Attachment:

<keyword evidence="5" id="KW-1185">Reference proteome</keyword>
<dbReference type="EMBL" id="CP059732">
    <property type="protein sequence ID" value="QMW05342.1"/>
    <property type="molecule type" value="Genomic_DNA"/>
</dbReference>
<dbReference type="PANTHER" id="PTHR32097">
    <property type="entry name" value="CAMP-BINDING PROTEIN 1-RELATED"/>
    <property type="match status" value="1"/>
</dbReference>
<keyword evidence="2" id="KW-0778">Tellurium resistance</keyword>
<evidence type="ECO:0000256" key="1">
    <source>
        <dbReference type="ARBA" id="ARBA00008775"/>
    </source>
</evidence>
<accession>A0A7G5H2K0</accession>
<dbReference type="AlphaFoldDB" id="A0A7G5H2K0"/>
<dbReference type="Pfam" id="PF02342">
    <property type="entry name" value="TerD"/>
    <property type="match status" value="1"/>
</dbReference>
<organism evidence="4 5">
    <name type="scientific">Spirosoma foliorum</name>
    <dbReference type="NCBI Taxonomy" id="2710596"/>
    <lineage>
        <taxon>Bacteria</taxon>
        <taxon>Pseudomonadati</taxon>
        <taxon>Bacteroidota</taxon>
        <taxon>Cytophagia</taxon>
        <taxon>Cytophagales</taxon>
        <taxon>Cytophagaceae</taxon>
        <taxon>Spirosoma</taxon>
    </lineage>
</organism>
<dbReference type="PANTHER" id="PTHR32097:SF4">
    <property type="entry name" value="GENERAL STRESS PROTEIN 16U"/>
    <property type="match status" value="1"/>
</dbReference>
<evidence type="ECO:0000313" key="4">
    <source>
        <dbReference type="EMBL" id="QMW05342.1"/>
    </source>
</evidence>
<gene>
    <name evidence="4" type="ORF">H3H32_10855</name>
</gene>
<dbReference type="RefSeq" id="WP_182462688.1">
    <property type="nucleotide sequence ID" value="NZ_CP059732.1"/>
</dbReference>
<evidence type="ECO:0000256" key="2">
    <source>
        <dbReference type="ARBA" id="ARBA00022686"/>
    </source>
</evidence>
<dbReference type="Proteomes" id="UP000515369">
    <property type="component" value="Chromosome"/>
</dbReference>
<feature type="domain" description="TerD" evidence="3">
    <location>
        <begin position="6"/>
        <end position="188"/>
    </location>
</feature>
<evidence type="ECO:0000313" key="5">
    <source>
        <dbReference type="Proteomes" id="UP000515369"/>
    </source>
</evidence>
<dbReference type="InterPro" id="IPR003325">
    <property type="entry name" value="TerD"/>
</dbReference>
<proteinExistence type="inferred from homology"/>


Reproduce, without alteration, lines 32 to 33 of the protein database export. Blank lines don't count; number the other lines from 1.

        <taxon>Spirosoma</taxon>
    </lineage>